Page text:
Definition

JXTA (juxtaposed)

JXTA (pronounced "juxta") is Sun Microsystem's peer-to-peer (P2P) initiative, a research effort created to promote and explore new approaches to distributed computing. The name "JXTA" refers to both the initiative and the resultant technology, which centers around a delivery platform and P2P communication protocols. The organization's name was developed as a short form of the word "juxtapose." At a P2P conference hosted by the O'Reilly Network in February 2001, Bill Joy, Sun's chief scientist, explained that the name was chosen because to juxtapose is to put things next to each other, "which is really what peer-to-peer is all about."

In the case of JXTA, the juxtaposed entities are computing devices and groups of computers. The initiative's mandate is to make it easier to establish temporary associations between systems and groups. Project JXTA began under the leadership of Joy along with Mike Clary, who guided the development according to three core principles: they chose to use familiar technology and standards where possible, to seek the input of industry experts, and to encourage open development.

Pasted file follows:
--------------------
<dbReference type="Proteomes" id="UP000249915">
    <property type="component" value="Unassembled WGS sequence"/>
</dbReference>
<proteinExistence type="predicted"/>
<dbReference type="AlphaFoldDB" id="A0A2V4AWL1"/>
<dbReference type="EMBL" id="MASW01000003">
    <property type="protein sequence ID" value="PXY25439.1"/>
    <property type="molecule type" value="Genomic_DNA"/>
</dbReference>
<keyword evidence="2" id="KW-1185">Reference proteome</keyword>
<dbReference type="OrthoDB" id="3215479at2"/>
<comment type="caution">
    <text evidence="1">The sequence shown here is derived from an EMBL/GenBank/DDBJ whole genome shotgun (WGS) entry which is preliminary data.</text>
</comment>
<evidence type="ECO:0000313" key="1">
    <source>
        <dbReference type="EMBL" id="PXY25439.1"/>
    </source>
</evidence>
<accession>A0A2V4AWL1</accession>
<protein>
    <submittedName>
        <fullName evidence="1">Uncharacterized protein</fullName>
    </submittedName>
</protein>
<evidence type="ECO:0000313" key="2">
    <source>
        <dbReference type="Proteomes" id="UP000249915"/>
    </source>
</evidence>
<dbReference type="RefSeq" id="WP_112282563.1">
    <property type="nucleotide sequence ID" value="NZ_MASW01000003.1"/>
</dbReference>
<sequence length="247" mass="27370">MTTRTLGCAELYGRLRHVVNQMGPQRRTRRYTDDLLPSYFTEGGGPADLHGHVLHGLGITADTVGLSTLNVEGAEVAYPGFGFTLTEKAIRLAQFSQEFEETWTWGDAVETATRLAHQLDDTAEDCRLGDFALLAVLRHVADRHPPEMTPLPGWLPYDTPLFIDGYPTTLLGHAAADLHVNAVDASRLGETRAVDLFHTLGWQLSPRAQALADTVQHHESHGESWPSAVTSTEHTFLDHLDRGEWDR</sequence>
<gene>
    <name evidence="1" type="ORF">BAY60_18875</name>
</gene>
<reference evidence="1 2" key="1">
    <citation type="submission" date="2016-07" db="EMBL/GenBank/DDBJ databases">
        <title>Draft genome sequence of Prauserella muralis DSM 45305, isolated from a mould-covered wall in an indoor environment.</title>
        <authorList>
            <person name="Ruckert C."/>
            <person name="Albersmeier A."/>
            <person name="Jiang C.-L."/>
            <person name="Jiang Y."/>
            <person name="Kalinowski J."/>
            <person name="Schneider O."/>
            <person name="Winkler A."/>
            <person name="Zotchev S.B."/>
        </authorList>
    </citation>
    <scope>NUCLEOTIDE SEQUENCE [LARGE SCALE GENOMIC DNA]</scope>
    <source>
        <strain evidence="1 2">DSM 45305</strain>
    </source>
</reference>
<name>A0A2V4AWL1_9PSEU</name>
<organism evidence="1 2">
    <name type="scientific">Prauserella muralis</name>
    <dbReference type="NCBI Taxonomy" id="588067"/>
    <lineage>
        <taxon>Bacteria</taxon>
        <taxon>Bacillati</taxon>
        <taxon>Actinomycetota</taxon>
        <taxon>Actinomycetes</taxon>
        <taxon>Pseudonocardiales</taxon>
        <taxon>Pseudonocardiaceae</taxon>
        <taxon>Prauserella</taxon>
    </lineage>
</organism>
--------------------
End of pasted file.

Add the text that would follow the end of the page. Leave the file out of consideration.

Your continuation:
JXTA is embodied as a modular platform that supplies basic components used to develop distributed services and applications. The integral technologies comprise a set of open source P2P protocols that are generalized to make it possible for any connected computing devices on a network to collaborate. Being based on protocols rather than an API (application program interface) means that JXTA technologies can be executed in any language and on any operating system. JXTA enables interoperable P2P applications with a wide range of capabilities, including: establishing peer groups among users of various devices that can communicate easily across firewalls; the ability to find peers on the networks -- even across firewalls; simplified file sharing; automatically detecting new Web site content; remote monitoring of peer activities; accessing deep Web data; and providing secure communication.

This was last updated in September 2005
Posted by: Margaret Rouse

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